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Cooperation in a Fragmented Society: Experimental Evidence on Syrian Refugees and Natives in Lebanon

Michalis Drouvelis, Bilal Malaeb, Michael Vlassopoulos () and Jackline Wahba ()
Additional contact information
Michalis Drouvelis: University of Birmingham
Bilal Malaeb: Institute of Global Affairs, London School of Economics and Political Science

Discussion Papers from Department of Economics, University of Birmingham

Abstract: Lebanon is the country with the highest density of refugees in the world, raising the question of whether the host and refugee populations can cooperate harmoniously. We conduct a lab-in-the-field experiment in Lebanon studying intra- and inter-group behavior of Syrian refugees and Lebanese nationals in a repeated public goods game without and with punishment. We randomly assign participants to Lebanese-only, Syrian-only, or mixed sessions. We find that randomly formed pairs in homogeneous sessions, on average, contribute and punish significantly more than those in mixed sessions, suggesting in-group cooperation is stronger. These patterns are driven by Lebanese participants. Further analysis indicates that behavior in mixed groups is more strongly conditioned on expectations about the partner’s cooperation than in homogeneous groups.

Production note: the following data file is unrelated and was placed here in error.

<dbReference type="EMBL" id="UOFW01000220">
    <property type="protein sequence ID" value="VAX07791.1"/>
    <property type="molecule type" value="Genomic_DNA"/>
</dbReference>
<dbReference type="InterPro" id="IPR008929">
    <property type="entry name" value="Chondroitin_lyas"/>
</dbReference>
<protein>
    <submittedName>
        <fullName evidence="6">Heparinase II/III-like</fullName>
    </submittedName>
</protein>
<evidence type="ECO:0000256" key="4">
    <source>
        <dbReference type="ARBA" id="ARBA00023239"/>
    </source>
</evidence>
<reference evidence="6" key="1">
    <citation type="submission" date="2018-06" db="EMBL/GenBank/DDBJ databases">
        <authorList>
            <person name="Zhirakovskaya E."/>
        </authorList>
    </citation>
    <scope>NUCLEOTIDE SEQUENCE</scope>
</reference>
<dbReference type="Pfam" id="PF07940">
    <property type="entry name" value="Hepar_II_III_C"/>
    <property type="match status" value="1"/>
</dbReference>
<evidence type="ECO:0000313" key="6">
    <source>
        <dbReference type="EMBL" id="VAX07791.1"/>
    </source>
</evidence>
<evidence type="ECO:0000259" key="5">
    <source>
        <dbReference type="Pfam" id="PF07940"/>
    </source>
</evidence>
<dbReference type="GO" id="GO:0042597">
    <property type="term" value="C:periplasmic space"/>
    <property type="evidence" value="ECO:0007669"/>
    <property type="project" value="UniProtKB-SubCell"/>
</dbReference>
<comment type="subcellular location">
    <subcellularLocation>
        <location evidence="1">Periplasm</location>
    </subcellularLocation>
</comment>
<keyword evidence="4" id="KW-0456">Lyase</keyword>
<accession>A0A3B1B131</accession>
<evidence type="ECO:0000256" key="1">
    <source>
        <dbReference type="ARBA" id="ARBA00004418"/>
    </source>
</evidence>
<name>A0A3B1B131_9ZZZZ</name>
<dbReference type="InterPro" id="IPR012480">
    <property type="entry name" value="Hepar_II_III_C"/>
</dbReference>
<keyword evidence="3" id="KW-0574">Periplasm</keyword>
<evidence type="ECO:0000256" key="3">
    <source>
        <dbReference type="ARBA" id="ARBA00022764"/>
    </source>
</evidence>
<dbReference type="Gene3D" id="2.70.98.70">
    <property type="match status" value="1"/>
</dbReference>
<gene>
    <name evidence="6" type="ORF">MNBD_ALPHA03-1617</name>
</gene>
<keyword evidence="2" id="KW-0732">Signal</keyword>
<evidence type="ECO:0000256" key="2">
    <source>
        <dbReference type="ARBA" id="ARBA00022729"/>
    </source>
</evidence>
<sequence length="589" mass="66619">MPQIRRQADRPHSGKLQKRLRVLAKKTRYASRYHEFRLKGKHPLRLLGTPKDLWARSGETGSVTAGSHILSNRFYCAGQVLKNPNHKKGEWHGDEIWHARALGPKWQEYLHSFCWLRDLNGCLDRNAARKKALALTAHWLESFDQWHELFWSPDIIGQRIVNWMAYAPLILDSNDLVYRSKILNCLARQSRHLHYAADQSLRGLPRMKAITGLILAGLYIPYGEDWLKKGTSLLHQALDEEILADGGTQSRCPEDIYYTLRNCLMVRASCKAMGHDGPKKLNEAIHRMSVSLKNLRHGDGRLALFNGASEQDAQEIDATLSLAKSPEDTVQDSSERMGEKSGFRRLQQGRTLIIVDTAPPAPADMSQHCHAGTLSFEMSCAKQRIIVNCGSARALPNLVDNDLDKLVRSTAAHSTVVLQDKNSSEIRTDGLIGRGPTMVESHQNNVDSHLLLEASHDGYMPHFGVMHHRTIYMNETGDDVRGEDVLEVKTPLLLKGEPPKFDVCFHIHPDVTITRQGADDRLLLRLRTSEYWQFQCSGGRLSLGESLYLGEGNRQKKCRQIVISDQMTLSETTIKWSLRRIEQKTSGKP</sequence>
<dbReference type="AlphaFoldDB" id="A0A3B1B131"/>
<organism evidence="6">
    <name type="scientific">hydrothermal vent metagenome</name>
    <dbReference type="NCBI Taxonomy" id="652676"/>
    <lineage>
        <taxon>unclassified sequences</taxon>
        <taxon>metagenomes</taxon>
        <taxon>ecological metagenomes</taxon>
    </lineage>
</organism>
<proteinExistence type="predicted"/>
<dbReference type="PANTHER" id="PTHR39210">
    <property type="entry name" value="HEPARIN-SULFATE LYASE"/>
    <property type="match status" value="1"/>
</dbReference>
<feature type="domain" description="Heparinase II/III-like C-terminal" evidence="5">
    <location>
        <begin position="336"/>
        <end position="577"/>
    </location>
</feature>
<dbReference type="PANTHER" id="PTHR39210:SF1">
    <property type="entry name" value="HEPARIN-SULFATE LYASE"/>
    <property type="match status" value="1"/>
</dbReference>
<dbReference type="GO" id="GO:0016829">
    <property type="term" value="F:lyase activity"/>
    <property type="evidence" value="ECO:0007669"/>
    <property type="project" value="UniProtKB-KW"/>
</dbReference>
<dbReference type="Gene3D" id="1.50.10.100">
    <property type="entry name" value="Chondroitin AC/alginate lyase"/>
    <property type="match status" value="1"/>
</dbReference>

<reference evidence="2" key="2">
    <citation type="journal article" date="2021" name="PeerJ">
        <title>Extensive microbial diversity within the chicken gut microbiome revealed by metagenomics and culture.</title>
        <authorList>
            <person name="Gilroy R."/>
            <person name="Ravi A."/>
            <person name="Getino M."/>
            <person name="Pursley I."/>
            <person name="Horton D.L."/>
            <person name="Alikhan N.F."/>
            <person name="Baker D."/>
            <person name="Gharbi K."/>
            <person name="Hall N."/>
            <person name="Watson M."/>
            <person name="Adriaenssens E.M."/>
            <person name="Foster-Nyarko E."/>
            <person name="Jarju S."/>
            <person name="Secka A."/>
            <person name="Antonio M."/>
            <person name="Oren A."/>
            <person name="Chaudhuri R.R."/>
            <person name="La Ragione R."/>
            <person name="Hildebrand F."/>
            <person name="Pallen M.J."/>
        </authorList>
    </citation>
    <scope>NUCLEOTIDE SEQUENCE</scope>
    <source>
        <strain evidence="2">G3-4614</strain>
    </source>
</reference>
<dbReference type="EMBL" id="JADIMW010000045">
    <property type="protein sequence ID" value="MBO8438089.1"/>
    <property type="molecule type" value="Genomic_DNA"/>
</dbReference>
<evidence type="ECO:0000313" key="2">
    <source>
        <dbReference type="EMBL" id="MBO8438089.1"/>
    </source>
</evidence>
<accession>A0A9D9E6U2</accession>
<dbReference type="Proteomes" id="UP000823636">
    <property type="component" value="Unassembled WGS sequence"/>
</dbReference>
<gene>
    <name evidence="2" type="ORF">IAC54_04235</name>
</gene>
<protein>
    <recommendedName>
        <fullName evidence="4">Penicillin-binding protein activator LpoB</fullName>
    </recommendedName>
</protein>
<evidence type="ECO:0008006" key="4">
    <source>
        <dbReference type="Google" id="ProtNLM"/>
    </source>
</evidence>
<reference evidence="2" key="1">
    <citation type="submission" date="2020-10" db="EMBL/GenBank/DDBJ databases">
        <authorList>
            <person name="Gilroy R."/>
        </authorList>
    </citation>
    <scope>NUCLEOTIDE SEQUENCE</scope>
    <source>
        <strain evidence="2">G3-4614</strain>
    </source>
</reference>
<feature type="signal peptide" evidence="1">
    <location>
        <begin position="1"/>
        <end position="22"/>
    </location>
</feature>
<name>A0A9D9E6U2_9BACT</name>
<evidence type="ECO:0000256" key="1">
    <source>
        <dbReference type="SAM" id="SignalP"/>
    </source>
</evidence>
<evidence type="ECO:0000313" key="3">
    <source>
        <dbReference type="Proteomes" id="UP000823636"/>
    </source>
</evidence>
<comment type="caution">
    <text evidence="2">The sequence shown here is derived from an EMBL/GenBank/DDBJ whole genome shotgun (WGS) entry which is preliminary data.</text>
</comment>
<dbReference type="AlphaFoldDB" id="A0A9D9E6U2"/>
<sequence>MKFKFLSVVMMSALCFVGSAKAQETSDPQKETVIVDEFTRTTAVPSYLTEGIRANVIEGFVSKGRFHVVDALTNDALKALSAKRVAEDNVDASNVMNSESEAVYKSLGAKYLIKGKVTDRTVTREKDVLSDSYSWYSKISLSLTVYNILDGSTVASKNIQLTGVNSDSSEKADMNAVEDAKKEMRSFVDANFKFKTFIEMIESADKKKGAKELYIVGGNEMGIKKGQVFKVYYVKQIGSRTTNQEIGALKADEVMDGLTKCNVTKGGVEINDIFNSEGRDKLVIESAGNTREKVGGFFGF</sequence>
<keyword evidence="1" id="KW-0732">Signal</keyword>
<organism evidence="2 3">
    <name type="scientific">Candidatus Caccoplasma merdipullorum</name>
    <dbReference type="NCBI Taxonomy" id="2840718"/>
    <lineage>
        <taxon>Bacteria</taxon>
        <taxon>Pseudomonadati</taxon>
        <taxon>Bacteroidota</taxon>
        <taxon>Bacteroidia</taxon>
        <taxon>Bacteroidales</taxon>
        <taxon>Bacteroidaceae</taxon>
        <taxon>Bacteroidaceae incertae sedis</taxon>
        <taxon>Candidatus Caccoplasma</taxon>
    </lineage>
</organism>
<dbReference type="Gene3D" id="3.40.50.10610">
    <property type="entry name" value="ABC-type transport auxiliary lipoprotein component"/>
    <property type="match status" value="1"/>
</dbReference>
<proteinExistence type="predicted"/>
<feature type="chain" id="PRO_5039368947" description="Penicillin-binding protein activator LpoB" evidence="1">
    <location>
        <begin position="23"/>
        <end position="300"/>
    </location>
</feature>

Keywords: refugees; public goods game; cooperation; punishment (search for similar items in EconPapers)
JEL-codes: D91 J5 F22 (search for similar items in EconPapers)
Pages: 61 pages
Date: 2020-11
New Economics Papers: this item is included in nep-ara, nep-cbe, nep-cdm, nep-exp and nep-gth
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http://www.repec.bham.ac.uk/pdf/20-28.pdf

Related works:
Working Paper: Cooperation in a Fragmented Society: Experimental Evidence on Syrian Refugees and Natives in Lebanon (2019) Downloads
Working Paper: Cooperation in a Fragmented Society: Experimental Evidence on Syrian Refugees and Natives in Lebanon (2019) Downloads
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Persistent link: https://EconPapers.repec.org/RePEc:bir:birmec:20-28

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